Possible Tax Schemes
About 10 years ago, I thought the email industry might actually benefit from having additional costs associated with sending. At that time, malicious spam was still a significant problem. Since then, ISPs have done such a stellar job of eliminating traditional spam from inboxes that the definition of the word “spam” now means something entirely different: email consumers no longer want, even if they opted in to receive it.
That said, illegitimate email still represents 95% of all email volume. That’s a lot of email for ISPs to filter through to get down to the 5% that’s legit. Even a tiny tax on each email sent would collapse any centralized sending of spam; however, it might be less effective in tackling the bot networks that are responsible for much of the spam that’s sent today.
Of course, part of the trick is how to actually implement a “tax” on email. One way would be through a bonded sender program, which would allow a few different schemes. For instance, each sender would post a bond, and every time recipient complaints exceeded an established threshold, money would be taken from the bond. When your bond runs out, all your emails get blocked until you replenish it. So essentially this would be a tax on spam and unwanted or irrelevant email.
Another way of using a bonded sender program would be to charge a tiny amount for each email delivered. That would instantly change our tolerance levels of inactive subscribers.
A twist on these ideas would be for the U.S. Postal System to start a white label email system. Just like with snail mail, you’d pay for postage --and through a revenue-sharing program with ISPs, you’d get guaranteed 100% deliverability.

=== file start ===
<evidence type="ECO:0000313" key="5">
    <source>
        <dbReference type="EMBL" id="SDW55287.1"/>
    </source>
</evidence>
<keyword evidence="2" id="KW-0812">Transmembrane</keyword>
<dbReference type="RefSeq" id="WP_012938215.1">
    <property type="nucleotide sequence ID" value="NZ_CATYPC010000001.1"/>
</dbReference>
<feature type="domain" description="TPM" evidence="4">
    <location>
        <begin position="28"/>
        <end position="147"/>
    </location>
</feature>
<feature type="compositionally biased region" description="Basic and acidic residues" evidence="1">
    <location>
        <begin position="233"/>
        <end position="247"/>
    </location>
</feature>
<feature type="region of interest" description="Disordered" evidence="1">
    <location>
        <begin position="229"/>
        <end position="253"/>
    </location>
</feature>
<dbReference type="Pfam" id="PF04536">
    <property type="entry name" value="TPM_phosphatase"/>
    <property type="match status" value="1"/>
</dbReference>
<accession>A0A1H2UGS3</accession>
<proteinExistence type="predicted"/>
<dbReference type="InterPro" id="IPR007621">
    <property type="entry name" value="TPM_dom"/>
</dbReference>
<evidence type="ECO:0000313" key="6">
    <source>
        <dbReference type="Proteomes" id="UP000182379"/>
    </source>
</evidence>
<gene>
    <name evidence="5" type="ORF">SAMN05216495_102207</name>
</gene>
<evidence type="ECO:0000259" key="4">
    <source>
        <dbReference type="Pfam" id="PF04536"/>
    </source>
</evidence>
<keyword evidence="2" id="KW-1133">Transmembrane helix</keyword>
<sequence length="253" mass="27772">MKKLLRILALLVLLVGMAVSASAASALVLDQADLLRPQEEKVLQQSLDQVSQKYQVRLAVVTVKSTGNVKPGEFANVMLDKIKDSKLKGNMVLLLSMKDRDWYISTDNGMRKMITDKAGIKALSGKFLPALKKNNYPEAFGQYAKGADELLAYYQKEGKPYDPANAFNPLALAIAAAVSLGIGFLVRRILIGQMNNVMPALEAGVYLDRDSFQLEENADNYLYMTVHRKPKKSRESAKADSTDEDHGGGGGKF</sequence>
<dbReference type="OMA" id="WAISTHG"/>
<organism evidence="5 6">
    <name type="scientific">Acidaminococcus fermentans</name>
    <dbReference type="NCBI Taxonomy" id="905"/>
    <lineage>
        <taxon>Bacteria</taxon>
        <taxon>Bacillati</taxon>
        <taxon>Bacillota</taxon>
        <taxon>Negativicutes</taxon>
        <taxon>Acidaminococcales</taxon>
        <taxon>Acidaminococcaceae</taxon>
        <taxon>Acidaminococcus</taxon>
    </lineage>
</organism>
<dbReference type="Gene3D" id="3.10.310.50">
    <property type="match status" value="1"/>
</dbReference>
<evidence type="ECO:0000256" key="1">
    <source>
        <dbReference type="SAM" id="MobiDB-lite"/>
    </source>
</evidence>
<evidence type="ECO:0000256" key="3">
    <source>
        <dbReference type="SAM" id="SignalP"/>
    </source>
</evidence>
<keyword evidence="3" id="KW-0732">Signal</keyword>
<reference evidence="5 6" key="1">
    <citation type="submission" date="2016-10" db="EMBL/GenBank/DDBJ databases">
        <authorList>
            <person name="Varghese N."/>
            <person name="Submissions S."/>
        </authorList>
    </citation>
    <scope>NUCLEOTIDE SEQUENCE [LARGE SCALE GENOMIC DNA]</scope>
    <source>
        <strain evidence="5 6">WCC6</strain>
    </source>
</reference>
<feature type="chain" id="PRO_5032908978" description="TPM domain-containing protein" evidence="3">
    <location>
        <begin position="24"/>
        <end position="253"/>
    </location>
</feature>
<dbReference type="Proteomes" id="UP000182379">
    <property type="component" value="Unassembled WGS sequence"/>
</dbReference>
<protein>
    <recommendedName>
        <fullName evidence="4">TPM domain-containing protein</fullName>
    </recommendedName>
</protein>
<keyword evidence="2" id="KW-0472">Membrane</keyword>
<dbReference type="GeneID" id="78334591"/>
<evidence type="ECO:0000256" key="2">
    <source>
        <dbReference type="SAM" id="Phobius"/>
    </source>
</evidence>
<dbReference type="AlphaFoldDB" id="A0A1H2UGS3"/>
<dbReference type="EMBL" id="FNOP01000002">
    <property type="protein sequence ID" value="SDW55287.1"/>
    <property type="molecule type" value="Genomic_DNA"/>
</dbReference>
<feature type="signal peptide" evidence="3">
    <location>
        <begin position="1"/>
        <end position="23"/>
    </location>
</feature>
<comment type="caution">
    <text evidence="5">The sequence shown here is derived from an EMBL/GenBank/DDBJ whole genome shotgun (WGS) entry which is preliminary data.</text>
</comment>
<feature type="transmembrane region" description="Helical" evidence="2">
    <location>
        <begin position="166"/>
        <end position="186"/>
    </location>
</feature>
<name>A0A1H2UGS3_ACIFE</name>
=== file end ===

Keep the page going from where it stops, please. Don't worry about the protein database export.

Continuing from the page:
In all of these cases, you pay money upfront to avoid potential deliverability problems that would otherwise directly cost money to fix through remediation, and indirectly cost money through the revenue lost from blocked messages to your subscribers.
The Current Tax on Email
The central tension in email marketing is that our subscribers’ time is far more valuable than the pittance it costs us to send them email. In my book, “Email Marketing Rules,” I refer to this as email marketing’s cost-value gap. Marketers fill this gap by sending relevant emails to subscribers who want those emails.
When marketers don’t fill that gap, they invariably suffer deliverability problems from high complaints and low engagement. This is essentially a tax that subscribers impose on marketers for wasting their time. And it’s a tax that marketers can largely avoid by (1) putting in place sensible permission practices and sound collection processes across all their email acquisition sources and (2) using personalization, segmentation, triggered emails, and other tools to consistently send individually relevant emails.
It’s this ever-rising tax imposed by subscribers that’s the reason email marketing is no longer cheap. If you focus on making your emails smarter and more relevant, you not only reap the benefits of higher returns and higher customer satisfaction, but also minimize deliverability taxes.